Originally posted 2015-12-30 15:27:59. Republished by Blog Post Promoter
Originally published on September 21, 2009.
A while back I was following the story of the PTO’s refusal to register the mark NIGGA. As I put it then:
Forget “immoral or scandalous,” which, as we have said before, is an increasingly hopeless position for national government to take on almost anything in this enlightened era. Interestingly, though, this one will probably stick. Political correctness — in this case, quite correct! (most of the time) — is the empty husk of what was once considered the public virtue of “decency.”
No, the real problem is this: Can the Patent and Trademark Office register as a trademark a word that is, culturally (and almost legally) restricted for use to members of one race only — and that is considered practically a “hate crime” for members of other races to utilize? (As opposed to trademarks that no one can pronounce!) Now that seems as if it would be a bad policy decision for any government agency, much less one (i.e., the PTO) that takes eight months just to queue up a trademark application — no offense intended.
Now come the heebs — or, more specifically, racy, but not racist, Heeb magazine — and, in very much the same vein, the TTAB has bounced its appeal of the PTO’s refusal to register a (second) trademark for HEEB, on the grounds that the term heeb disparages persons. Hebrew persons, of course. Heeb-rews. Juice.
A similar argument to that utilized in connection with the NIGGA application was attempted by Heeb, mainly along the lines of, hey, we’re hip, we’re past all that, we’re taking the oppressive language of past repression and wearing it like a badge of pride. (See John Welch’s coverage here.)
I think* that’s a very good argument. And I think the whining of the usual suspects, professionals in the outrage and offendedness fields, cited in the opinion as tisk-tisking this and the previous (successful, as it turns out) application for a HEEB registration, is mostly pathetic.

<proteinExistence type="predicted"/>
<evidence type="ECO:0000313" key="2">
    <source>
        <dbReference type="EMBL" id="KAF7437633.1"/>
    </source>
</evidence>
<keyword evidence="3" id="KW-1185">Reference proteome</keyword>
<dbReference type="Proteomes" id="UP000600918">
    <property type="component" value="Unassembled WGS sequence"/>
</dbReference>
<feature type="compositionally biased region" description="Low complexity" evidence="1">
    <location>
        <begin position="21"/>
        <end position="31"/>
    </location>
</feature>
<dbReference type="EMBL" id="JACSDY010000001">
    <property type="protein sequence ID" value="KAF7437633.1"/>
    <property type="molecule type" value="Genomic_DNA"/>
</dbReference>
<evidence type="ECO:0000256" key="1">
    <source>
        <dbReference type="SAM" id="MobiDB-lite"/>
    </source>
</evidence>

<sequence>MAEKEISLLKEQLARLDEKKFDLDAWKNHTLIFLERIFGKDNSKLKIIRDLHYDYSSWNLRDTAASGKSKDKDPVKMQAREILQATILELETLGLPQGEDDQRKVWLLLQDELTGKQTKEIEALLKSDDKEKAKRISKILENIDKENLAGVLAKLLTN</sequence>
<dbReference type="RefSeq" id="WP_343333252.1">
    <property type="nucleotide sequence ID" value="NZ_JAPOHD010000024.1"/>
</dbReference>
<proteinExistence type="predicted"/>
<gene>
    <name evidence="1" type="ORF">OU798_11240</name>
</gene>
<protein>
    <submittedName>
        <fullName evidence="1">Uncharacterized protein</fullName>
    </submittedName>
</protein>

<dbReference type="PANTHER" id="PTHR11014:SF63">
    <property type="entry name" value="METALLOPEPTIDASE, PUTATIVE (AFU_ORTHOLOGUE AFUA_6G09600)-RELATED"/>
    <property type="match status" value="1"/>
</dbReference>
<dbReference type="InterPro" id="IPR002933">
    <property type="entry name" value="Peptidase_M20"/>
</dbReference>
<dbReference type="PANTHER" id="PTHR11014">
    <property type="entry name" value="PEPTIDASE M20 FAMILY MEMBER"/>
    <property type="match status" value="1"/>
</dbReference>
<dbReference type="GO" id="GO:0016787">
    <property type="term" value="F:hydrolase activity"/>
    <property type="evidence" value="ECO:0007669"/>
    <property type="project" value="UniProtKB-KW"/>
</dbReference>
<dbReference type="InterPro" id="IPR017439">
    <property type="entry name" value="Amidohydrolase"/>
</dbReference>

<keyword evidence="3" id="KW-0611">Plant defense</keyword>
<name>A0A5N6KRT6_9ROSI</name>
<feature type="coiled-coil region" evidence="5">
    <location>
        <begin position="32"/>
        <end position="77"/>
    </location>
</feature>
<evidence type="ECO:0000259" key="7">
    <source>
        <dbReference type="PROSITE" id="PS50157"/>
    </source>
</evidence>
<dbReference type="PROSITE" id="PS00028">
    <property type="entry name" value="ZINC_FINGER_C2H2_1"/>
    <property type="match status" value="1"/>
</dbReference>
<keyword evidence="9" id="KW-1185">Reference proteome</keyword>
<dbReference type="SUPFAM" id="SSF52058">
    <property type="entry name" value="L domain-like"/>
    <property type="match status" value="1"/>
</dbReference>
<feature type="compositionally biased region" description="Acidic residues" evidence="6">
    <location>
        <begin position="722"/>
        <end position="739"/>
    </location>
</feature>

In fact, unlike NIGGA or “nigger,” the turn-of-the-century-vintage slur heeb has lost virtually all its punch or offense. When you want to insult Jews these days, in fact, you just call them “Zionists Nazis” — that gets you, not opprobrium, but a job at the BBC or Columbia University.
In short, bubbele, the PTO — which has found a way to register numerous terms once considered derogatory when referring to those, fabulous or otherwise, who have adopted non-standard sexual practices — can’t open this Pandora’s box. The PTO acknowledges, implicitly, the objectively demonstrable fact that words that once shocked and offended are now ironic, defiant playthings of the hip, comfortably assimilated (in a multi-culti way) descendants of the former targets of some kinds of opprobrium. But the PTO ignores this fact when it comes to trademarks for kikes, shvartsers and the rest of us.
Well, it doesn’t ignore it, or the inconsistency involved, so much as hide behind a thick lens of pretended obtuseness, relying on “proof” of offensiveness such as outdated dictionaries and statements by such cultural barometers as the Anti-Defamation League.
No, it’s okay to “get it” when it comes to alternative-lifestyle terminology. But the PTO is, as we said, boxed in on the issue of racial slurs. For it is above all terrified of the prospect of what would happen politically if it issued a NIGGA or NIGGER trademark registration for anything, anyone, any time.
And if they can’t have theirs, the Jews can’t have ours, either. Sorry, my heebs.
UPDATE: Well, I’ve stepped in it now…
* I was consulted by Heeb in connection with this appeal, but I was not retained. You know — they wanted a bargain.